mcaccon underwaterBut what drove me to the conclusion they were on the IPO-track even before the funding was deep in their culture.

Atlassian is always hiring, yet it’s difficult to get in. They are picky. It’s a “work-hard-play-hard” culture.  Employees are well paid and  the company spends lavishly on team fun. No wonder their revenue per employee ratio is high.  But the team lives in Sydney and San Francisco, where there is an expectation that after a few years in a red-hot startup you get rich…  The Founders probably no longer live frugally, but how to share the wealth with all employees without an exit?  Funding accelerates the path to exit and my even bring interim liquidity critical to keep the team around. I agree with Ben in that respect.

dftpc $60 million is a lot of money, in fact Accel Partners claim it is the largest investment they’ve ever made in the software business.  But there’s a whole world of difference in picking it up as a mature, profitable company or a fledgling startup.  Some of Atlassian’s competitors picked up a third of this amount at early stages and probably had to give up three times as much equity as Atlassian did.  Bootstrapping has paid off, after all.

Oh, about that $60M T-shirt – you really have to read it over @ Atlassian. After all, this is a SFW blog:-)

Update:  I’m speechless.  What’s this? Sour grapes?

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Launch Silicon Valley: 30 Startups Debut Tomorrow

Somewhat late notice, but there’s an exciting startup debut event in Mountain View tomorrow: Launch: Silicon Valley, co-presented by SVASE, Garage Technology Ventures and Microsoft, provides the next generation of emerging technology companies with the opportunity to pitch their products to, and network with, an audience of Silicon Valley’s top VCs, Angels, corporate business development executives, prospective customers and partners, bloggers and media.

The event is in it’s fifth year now (Happy Birthday!) and as usual, will feature 30 startups selected from hundreds of applicants in information technology, mobility, digital media, next generation internet, life sciences and clean energy.


Selected demonstrating companies for Launch: Silicon Valley 2010 include:

Company

Application

Web Site

Appbackr

App marketplace

www.appbackr.com

BCCThis

Sticky notes for email

www.bccthis.com

BioVantage Water reclamation www.biovantageresources.com
Breakthrough On line mental health counceling www.breakthrough.com

Jungle Cents

Auction

www.junglecents.com

Convergence CT

Healthcare data

www.@convergencect.com

Digital Sun

Water Management

www.digitalsun.com

Electradrive

Electric Drivetrain

www.electradrive.net

Evolver

3D characters

www.darwindimensions.com

GreenPlatform

Data center storage

www.greenplatformcorp.com

Highflex

Flexible photovoltaics

www.highflexsolar.com

jMango

build once, deploy all, app platform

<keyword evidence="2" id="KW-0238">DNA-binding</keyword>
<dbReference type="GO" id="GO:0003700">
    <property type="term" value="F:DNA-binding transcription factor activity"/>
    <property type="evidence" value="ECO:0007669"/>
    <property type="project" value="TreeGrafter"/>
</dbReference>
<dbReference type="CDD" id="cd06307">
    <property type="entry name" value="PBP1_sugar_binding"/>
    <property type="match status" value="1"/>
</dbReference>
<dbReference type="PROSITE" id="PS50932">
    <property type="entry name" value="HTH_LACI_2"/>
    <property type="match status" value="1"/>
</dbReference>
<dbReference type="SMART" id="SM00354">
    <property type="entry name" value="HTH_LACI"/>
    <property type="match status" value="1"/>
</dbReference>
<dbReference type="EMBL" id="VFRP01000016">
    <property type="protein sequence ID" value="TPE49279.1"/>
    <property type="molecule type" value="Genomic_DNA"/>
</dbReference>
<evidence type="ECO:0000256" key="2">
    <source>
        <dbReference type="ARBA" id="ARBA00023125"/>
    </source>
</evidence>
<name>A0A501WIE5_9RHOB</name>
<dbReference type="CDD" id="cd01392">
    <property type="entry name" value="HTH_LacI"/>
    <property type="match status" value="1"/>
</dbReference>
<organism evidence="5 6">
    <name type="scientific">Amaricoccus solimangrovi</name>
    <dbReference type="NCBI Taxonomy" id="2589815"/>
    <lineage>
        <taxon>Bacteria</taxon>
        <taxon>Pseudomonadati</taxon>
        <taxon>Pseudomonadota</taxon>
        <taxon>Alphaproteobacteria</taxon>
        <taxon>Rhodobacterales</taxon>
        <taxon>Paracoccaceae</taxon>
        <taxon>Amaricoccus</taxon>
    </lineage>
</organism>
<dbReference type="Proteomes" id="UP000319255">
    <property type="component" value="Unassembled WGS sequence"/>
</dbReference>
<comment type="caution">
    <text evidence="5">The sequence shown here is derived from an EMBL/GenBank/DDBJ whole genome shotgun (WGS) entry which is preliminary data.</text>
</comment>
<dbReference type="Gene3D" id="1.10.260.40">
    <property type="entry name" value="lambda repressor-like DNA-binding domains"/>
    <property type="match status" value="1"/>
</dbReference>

www.jmango.net

Laster

Augmented reality glasses

www.laster.fr

Linqto Many to many collaberation www.linqto.com
Micello Indoor maps www.micello.com
NMBI Painless Injections
Optic Lanes Active traffic management www.opticlanes.com

Pilus Energy

bacteria energy cell

www.pilusenergy.com

RiverMuse

It management platform

www.rivermuse.com

ScanAvert

Food ingredient detection

www.scanavert.com

SDK BioTech

Cell platform

SocialAmp

see what friends are buying

www.socialamp.com

STI-Medical

medical imaging

www.sti-hawaii.com

Taggstr

Location tagging – Make your Mark

www.taggstr.com

TenCube

cell phone security

www.tencube.com

TrueDomain

Anti Phishing

www.truedomain.net

Vizibility

Presearch

www.vizibility.com

Youi Labs

Reduced cost phones

www.youilabs.com

Zikon

Electronic Ink

www.zikon.com


The event starts tomorrow morning at Microsoft’s Mountain View campus.  Here’s the Agenda and registration link.

There’s a pre-event party in Palo Alto tonight at 6pm – you’ll get details upon registration.

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Woman in High Tech & The New York Times Out of the Loop

Image credit: The New York Times Out of the loop is the original title of a New York Times article discussing how difficult it is for women entrepreneurs to get funded, or generally to get into the management ranks in business.  A title that backfires … but you’ll have to wait to see why.

The first case discussed @ the NYT is Crimson Hexagon, a start-up founded by Candace Fleming, Harvard MBA, former HP Exec and small business President. Yet despite here credentials potential investors called her “Mom”, asked indiscreet questions and one invited her to his yacht by showing her his photo on the yacht – sans clothes.

“I didn’t know things like this still happened,” says Ms. Fleming, 37. “But I know that, especially in risky times like the last couple years, some investors kind of retreat to investing via a template.” A company owned by a woman, she adds, “is just not the standard template.”

Her solution was to find a fund that specifically focuses on investing in start-ups led by women: Golden Seeds.  They and other angels funded Crimson Hexagon to the  tune of $1.8M.

So while the bigger issue is still very much of a problem, at least all is well at Crimson Hexagon.  That is, until you click the link, where you see this headline:

4.5.2010 Crimson Hexagon Fills Out $2M Series A-2 Round; Names Scott Centurino New CEO